When Wilbur, who never outwardly identified his spiritual orientation, tried to enroll his first child in public school, the very first question from the registrar was “Are you Catholic?” The second question was “Are you married?”

In spite of this, the locals still believe in the apus and in the great one, Wirocacha. And the Andes themselves: for the Quechua people it has always been, and still is, nature first.

Apart from the gods, the Quechua people maintain faith in their ancestors. Quechua funerals entail a large cross atop the coffin. Since this tradition’s inception, it appeased local Catholic officials who thought this a demonstration of obedience towards the Church. But truly it was a subversion towards syncretism. The cross atop the coffins do not commemorate Christ, but the living spirits of their loved ones.

Spiritual practice carried from the Incan empire is most prevalent in the fields. When planting new crops (beans, potatoes, carrots), farmers first pray to Pachamama with coca leaves. They thank her for providing nourishment and, once they eat their first meal, offer the first plate to Her.

Language

Quechua once united the Incan Empire. In the 18th century the language of Quechua was banned from use by religious authorities, who once used the language to infiltrate local spirit beliefs with their own.

The use of Quechua was only allowed use again after Peru gained its independence in the 19th century. But by then the language had been lost to feelings of local inferiority. Younger generations perceived Quechua speech as belonging to the static, rural class. The way of the future was Spanish.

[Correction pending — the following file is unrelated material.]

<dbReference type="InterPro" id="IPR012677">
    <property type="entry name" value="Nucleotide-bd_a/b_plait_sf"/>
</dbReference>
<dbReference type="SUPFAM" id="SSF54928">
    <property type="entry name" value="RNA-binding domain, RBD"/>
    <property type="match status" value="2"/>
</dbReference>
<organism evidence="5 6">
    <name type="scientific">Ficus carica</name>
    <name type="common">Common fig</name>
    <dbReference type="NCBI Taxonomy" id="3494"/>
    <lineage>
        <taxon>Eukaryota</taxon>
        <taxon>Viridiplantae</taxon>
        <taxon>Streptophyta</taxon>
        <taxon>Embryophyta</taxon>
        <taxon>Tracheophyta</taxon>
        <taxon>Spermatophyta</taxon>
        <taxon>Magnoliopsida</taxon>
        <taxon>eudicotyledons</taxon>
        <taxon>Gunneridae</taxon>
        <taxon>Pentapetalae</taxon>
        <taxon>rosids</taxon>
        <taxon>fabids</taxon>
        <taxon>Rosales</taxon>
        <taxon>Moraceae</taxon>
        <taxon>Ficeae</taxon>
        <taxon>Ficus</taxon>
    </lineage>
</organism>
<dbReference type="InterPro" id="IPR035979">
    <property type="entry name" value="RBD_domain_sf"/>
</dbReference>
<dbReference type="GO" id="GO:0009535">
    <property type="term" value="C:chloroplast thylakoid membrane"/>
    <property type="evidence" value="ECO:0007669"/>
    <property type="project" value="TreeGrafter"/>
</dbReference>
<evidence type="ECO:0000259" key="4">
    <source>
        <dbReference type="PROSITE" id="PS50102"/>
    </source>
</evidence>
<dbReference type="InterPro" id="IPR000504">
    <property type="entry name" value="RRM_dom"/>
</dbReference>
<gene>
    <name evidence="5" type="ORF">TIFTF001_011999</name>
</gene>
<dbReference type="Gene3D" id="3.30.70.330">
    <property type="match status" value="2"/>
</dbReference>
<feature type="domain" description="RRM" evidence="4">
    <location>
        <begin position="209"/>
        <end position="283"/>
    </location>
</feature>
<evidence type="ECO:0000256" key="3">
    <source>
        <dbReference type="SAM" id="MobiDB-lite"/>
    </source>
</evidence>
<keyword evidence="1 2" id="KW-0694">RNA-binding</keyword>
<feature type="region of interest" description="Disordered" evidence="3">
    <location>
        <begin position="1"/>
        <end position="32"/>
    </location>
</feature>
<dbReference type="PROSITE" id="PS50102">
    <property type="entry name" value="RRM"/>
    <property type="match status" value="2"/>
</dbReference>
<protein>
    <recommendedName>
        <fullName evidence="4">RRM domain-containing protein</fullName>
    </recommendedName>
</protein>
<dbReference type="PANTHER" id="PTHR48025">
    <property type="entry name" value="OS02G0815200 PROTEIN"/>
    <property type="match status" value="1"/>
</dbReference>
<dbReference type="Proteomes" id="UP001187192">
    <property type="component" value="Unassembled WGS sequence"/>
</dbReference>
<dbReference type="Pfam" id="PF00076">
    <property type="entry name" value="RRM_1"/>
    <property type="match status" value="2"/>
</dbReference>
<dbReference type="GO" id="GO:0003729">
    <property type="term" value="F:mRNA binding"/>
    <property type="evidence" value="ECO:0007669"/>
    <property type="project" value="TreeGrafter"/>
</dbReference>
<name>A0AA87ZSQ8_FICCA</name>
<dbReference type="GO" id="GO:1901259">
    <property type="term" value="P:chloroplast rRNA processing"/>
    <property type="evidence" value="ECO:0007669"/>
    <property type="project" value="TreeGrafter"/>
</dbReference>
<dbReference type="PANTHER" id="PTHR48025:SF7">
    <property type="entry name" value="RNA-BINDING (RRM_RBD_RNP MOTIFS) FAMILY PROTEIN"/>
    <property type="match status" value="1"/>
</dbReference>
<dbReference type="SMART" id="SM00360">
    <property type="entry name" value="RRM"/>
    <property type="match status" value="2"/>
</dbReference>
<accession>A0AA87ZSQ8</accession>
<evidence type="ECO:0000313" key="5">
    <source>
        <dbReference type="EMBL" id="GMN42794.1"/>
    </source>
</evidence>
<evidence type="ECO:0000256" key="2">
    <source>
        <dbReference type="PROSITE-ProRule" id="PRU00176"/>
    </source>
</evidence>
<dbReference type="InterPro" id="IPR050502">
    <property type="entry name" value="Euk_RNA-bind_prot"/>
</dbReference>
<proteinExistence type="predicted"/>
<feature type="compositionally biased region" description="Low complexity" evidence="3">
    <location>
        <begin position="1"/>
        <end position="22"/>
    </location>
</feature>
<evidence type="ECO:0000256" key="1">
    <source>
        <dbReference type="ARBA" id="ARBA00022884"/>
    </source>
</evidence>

Now Quechua is seeing a minor resurgence. It is spoken proudly in the rural highlands and sometimes in the cities. This is an improvement from when Wilbur was a child, when native Quechua speakers like himself struggled to integrate into public schools.

Now more families teach children the ancient tongue, and, amidst the inundation of foreign influence from the tourism industry, traditional forms of expression remain the primary way of preserving local identity.

The Nature of “Discovery” and Conquest

Wilbur and I walked along the railroad that led to Aguas Calientes, the tourist city that led to Machu Picchu. We both had taken off our jackets despite the altitude. The flaps of his open collared shirt tossed with the wind which passed over the neighboring river. We paced up the metal and rock.

Wilbur and I spoke of conquest. While I condemned the nature of conquest in the Americas, I brought up the reality that conquest has existed everywhere, including among the Incas, since the dawn of human existence.

Conquest is different from destruction, he explained. Surely the Incas conquered many people, leading them to be the greatest empire in South America. But conquest does not require obliteration or oppression. Wilbur said that in both Quechua and Spanish, the word “conquest” could be used to describe the trapping of a lover.

During Incan conquests, the armies brought gifts to weaker communities, lent respect to local rulers, and, despite insisting on adoption of the Quechua tongue and the Incan ways, allowed freedom of local beliefs and languages within micro-circles.

European Colonists did not engage in conquest; they dealt in destruction. They did not aim to adopt peoples, as the Incas did, but obliterate “inferior” identities from existence.

They did not completely succeed.

Looping the Cord

Machu Picchu is a masterpiece, but it’s only a hint of what stood at the Incan center. In Quechua, the name “Machu Picchu” means “this whole mountain,” signifying treasure in the greater picture.

Back in Cusco, the center of the world might be defaced and buried by Franciscan churches and foreign feet, but the most precious remains aren’t at the top of the mountain; they are at the core of the human being: how Quechua people today embrace left chest to left chest, heart to heart.